The cumulative number of positive Covid-19 cases in Malaysia exceeded more than 460,000 as of May 16 (2021).
There is a dearth of local information on Covid-19 in pregnancy, apart from four cases in Hospital Sungai Buloh, which were highlighted in a case report published in Universiti Teknologi Mara Faculty of Medicine’s Journal of Clinical and Health Sciences in January (2021).
The information in this article is from international sources.
Whether it applies to the Malaysian setting in toto, only time will tell.
The current evidence from the United Kingdom suggests that the likelihood of the pregnant getting Covid-19 are similar to that of other healthy adults.
About two-thirds of the pregnant with Covid-19 have no symptoms (i.e. are asymptomatic).
Most of those who have Covid-19 have mild symptoms like that of the common cold or flu-like symptoms.
However, a small number can get moderate to severe disease.
Pregnant women with Covid-19 may be at increased risk of severe disease compared to the non-pregnant, especially in the last trimester (three months) of pregnancy.
As a precaution, the pregnant has been included in the list of those at moderate risk in most countries.
Effects on pregnancy
University of Montreal, Canada, epidemiologist Assistant Professor Dr Wei Shu Qin and her colleagues conducted a review of 42 studies of Covid-19 in pregnancy published up to Jan 29 (2021).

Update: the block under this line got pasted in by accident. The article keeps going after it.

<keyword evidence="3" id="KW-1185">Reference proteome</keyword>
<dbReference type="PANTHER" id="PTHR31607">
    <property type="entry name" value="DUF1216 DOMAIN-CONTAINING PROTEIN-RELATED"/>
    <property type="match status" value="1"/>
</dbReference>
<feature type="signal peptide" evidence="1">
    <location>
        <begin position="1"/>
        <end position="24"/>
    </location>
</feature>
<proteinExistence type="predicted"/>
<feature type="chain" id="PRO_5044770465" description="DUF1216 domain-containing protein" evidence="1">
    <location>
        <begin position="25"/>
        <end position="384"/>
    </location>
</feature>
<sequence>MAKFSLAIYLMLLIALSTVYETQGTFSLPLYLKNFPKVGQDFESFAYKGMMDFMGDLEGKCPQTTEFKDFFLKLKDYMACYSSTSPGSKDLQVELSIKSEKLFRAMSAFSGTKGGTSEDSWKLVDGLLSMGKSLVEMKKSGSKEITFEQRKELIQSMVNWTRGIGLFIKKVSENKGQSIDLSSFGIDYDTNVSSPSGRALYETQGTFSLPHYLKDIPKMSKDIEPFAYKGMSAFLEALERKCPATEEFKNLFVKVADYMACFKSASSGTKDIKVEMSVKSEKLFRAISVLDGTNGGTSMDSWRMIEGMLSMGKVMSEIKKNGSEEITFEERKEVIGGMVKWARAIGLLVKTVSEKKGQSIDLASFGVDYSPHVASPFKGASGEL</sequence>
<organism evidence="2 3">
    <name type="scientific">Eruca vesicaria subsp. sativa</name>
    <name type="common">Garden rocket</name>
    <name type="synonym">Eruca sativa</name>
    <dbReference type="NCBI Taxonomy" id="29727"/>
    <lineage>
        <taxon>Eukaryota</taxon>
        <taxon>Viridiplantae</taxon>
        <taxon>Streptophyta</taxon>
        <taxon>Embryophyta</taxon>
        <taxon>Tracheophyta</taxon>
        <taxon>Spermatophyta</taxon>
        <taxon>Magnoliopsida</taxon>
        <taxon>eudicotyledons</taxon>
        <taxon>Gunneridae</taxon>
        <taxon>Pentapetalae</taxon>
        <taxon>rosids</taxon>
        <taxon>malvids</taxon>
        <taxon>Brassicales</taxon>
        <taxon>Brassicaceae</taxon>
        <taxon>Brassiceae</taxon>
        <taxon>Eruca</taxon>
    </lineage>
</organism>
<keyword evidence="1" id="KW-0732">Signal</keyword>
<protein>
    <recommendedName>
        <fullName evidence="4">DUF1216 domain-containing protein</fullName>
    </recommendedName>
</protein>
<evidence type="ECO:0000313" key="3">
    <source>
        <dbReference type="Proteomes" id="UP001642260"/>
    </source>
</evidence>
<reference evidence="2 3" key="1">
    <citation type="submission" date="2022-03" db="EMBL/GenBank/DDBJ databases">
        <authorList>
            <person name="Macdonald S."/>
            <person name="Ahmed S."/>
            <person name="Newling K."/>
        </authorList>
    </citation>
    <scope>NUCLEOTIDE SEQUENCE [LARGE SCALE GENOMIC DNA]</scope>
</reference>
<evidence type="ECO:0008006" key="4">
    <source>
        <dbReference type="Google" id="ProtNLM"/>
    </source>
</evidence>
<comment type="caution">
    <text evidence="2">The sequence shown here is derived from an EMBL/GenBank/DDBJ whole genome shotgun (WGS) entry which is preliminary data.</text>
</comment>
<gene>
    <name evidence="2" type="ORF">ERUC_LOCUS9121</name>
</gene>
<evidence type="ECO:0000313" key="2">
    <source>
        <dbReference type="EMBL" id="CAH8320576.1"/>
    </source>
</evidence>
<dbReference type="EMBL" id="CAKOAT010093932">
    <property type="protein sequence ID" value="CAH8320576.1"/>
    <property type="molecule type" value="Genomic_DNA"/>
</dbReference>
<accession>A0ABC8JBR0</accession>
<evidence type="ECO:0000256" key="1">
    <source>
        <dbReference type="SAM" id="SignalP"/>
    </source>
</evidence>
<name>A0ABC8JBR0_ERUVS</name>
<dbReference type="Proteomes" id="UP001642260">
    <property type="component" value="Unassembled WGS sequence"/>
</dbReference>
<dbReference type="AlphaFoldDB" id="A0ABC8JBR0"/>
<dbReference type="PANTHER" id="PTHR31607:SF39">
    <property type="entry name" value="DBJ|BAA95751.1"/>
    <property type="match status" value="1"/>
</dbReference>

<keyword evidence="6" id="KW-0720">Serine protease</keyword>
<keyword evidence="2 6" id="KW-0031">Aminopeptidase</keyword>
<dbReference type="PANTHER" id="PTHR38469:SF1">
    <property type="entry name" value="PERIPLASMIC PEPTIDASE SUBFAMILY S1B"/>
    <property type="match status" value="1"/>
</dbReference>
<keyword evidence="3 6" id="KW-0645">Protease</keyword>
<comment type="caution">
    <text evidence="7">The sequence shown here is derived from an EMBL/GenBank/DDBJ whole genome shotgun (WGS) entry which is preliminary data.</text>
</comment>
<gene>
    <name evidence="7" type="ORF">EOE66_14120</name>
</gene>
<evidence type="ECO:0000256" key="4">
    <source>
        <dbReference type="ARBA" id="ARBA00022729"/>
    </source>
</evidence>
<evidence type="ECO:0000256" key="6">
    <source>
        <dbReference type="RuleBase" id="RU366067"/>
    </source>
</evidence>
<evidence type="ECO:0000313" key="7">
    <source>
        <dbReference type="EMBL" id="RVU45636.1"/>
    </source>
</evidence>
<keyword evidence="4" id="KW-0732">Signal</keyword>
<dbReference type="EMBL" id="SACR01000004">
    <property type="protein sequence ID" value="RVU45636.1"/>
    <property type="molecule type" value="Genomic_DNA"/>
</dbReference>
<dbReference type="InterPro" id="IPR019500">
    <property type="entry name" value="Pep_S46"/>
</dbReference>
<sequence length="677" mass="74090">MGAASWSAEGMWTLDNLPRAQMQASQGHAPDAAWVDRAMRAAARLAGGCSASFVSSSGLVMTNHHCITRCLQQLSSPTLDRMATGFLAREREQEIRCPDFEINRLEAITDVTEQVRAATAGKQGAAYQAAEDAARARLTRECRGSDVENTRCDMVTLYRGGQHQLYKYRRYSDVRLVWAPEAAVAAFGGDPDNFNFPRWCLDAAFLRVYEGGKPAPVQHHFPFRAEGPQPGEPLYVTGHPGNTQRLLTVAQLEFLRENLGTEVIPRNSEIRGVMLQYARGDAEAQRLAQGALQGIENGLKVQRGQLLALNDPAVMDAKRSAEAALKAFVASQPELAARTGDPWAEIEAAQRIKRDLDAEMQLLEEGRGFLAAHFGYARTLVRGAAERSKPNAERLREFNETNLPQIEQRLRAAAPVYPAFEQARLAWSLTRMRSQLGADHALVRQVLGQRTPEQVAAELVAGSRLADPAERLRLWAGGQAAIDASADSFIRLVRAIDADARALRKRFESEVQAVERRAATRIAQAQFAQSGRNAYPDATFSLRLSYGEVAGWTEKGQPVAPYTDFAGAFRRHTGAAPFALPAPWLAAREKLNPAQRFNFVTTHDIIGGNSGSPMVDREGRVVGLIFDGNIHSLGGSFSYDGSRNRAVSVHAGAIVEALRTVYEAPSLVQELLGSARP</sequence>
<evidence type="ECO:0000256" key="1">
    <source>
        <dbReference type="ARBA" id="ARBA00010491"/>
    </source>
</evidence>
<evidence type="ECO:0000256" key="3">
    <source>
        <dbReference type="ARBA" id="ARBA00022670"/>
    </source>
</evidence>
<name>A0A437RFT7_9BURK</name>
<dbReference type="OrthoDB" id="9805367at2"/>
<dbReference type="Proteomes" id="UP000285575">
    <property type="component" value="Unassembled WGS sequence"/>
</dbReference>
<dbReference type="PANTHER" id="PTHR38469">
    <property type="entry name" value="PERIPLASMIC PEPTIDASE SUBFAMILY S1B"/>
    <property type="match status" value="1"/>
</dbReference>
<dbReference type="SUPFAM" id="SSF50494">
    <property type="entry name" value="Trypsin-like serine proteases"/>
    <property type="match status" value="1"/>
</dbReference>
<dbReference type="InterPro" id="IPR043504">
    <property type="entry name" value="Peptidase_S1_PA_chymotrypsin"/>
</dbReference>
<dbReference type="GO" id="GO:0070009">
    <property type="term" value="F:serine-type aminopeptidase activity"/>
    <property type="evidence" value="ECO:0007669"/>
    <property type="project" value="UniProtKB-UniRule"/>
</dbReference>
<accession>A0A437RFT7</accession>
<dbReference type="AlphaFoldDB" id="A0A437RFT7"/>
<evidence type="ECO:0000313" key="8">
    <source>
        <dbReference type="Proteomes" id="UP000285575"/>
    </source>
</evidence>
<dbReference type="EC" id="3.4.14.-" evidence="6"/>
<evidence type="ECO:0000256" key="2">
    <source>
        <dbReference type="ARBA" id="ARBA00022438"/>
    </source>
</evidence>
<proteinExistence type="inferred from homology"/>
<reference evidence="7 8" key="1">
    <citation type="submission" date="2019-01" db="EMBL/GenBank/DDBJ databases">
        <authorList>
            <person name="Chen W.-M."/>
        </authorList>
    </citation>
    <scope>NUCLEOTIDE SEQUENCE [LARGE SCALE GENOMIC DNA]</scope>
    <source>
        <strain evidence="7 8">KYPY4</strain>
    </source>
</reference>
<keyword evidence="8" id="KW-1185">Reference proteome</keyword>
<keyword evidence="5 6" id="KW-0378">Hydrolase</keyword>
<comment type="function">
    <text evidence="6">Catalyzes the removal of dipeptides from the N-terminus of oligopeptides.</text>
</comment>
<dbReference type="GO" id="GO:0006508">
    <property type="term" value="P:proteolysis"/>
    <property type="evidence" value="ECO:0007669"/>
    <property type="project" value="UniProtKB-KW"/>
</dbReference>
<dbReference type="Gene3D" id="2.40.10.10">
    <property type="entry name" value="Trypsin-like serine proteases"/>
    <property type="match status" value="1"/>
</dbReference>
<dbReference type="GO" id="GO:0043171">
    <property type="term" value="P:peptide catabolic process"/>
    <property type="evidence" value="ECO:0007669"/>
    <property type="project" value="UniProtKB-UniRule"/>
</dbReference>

It included 42 studies that involved 438,548 pregnant women.
Compared to those without infection, Covid-19 was associated with:
- Pre-eclampsia (Odds ratio or OR of 1.33)
- Preterm birth (OR 1.82)
- Stillbirth (OR 2.11)
- Intensive care unit (ICU) admission (OR 4.78)
- Lower birthweight (mean difference of 68.96g), and
- Neonatal ICU admission (OR 3.69).
OR is a measure of association between an exposure and an outcome.
For instance, in the data above, the odds of a pregnant woman with Covid-19 having a stillbirth are 2.11 times that of an uninfected pregnant woman.
However, Covid-19 was not associated with gestational diabetes, Caesarean section, postpartum haemorrhage or neonatal death, compared to those without infection.
When compared with mild Covid-19, the severe form of the disease was strongly associated with:
- Pre-eclampsia (OR 4.16)
- Preterm birth (OR 4.29)
- Gestational diabetes (OR 1.99),